4. Data delivery of the satellite data is within minutes of thelast scan line in the image.
  5. New model data updates in windows automatically as it is received.
  6. The availability of finer temporal and spatial resolution of the satellite will provide critical decision-making support during warning operations.
  7. Increased availability of modernized NCEP models will assist in forecast operations.

There is little doubt that the first systems delivered to field offices will have limited capabilities and a variety of problems; but with time and frequent improved software builds, the AWIPS system should grow rapidly in capabilities and reliability.

TRANSITION MANAGEMENT UNIT

UPCOMING SOUTHERN REGION MAR EVENTS.

September 3 Corpus Christi WSR-88D commissioning

September 6 Facility dedication at NWSO San Angelo

STAFFING SCHEDULE FOR NWSOs SPINNING UP TO WFOs. The GS-13 senior forecaster positions at NWSOs are linked to the delivery of AWIPS. The positions will be advertised so that they are filled no later than four months prior to AWIPS EDD. Only the number of positions required to bring the NWSO up to its end-state staffing level for meteorologists will be filled. End-state staffing levels for WFOs have not yet been determined but should be soon.

The first NWSOs in the Southern Region to receive AWIPS will be Houston/Galveston and Melbourne with EDDs currently planned for July 1997. A staffing schedule for Southern Region NWSOs will soon be available in the TMU section of the Southern Region home page.

METEOROLOGICAL SERVICES DIVISION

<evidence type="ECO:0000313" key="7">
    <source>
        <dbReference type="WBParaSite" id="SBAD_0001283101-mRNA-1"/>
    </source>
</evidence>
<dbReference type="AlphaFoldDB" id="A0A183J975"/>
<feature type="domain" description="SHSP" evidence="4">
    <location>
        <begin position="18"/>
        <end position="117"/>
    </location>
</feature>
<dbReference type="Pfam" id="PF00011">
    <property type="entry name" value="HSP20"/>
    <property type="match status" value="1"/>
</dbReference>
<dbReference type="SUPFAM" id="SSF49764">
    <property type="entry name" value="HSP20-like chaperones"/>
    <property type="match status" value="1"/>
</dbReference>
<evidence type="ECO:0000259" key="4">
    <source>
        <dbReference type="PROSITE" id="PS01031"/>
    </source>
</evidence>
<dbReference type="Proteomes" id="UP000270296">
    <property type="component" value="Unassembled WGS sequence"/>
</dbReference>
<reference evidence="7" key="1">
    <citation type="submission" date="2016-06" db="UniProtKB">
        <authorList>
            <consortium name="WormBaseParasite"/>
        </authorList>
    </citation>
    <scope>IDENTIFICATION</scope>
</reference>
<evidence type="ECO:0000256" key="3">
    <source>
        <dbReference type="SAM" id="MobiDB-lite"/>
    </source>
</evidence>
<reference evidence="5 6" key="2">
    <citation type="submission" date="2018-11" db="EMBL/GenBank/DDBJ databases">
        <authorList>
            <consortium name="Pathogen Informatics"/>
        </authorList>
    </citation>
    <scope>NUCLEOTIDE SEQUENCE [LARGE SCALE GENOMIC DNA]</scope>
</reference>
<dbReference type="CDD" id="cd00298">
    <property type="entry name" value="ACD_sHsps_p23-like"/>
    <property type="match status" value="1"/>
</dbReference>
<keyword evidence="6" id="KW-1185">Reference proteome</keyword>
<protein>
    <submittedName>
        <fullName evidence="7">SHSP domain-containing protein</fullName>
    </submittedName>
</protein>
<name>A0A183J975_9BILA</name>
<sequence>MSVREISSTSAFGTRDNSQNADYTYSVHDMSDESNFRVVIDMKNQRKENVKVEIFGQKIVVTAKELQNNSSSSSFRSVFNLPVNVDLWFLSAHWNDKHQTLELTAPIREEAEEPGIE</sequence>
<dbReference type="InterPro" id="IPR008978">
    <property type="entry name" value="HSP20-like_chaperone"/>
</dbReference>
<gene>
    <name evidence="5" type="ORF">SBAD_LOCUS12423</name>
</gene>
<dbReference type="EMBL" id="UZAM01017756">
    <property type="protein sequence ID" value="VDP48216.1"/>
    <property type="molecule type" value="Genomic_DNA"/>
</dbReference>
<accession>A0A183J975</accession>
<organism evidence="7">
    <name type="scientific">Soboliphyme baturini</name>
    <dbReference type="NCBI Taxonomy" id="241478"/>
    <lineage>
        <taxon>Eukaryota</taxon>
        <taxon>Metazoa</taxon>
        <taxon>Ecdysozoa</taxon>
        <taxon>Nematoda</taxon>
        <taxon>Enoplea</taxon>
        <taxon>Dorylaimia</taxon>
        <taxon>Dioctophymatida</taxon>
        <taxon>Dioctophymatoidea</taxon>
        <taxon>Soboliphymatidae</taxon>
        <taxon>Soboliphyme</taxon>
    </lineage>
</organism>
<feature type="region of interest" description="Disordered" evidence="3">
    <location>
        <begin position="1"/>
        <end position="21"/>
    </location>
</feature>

NWS SUPPORTS THE WORLD'S SECOND LARGEST SPORTING EVENT. The NWS support for the 1996 Olympic Games has ended but is just beginning for the 1996 Paralympic Games. The Paralympic Games for the physically challenged will be held from August 15-25 and will use many of the same venue sites from the Olympic games. Five forecasters have been assembled at the Peachtree City NWS office, and the Olympic Support Weather Office has been converted to support the late August Games. Forecasters for this effort include Bill Abeling (NWSFO Bismark), Steven Cooper (SRH MSD), Kent Frantz (NWSFO Peachtree City), Bill Wilson (NWSFO Louisville), and Walt Zaleski (NWSO Tampa Bay). Lans Rothfusz (NWSFO Peachtree City) will continue his support office MIC role. Visit the home page at:

http://weather.atlanta.olympic.org

CWA/MAR MILESTONE ACHIEVED. The Southern Region reached another MAR milestone goal on August 1 when county warning area (CWA) responsibility was transferred from spin-down WSO Abilene to NWSO San Angelo. There are 982 counties in the Southern Region. Three hundred eighty-three have been transferred to their new NWSFO/NWSO. The CWA process took a little over three years to complete. It began on March 8, 1993, with NWSFO Norman. The final ten counties to be transferred (from WSO Huntsville to NWSFO Birmingham) will be made when the additional WSR-88D is installed and operational in the northeast Alabama area. As of now, 97.5% of the CWA transfer has been made. A sincere "thank you" goes to everyone involved in making these transfers go so smoothly and this important accomplishment possible. June 11 was also an important date when all 30 Southern Region WFOs were preparing their "Short Term Forecast."

NWR #126 EXPANSION IN ALABAMA. The Jackson, Alabama, NWR began operating August 1. This becomes the 126th NWR in the Southern Region (WWF-85, 162.500 MHZ, 500 watts). Jackson is between Mobile and Demopolis, Alabama. The Jackson and Dozier NWRs will share a common program originating from NWSO Mobile. Of the five originally planned expansion sites in Alabama, that leaves only Auburn to go. Appreciation is extended to all who worked long and hard to make this NWR expansion site possible. Welcome!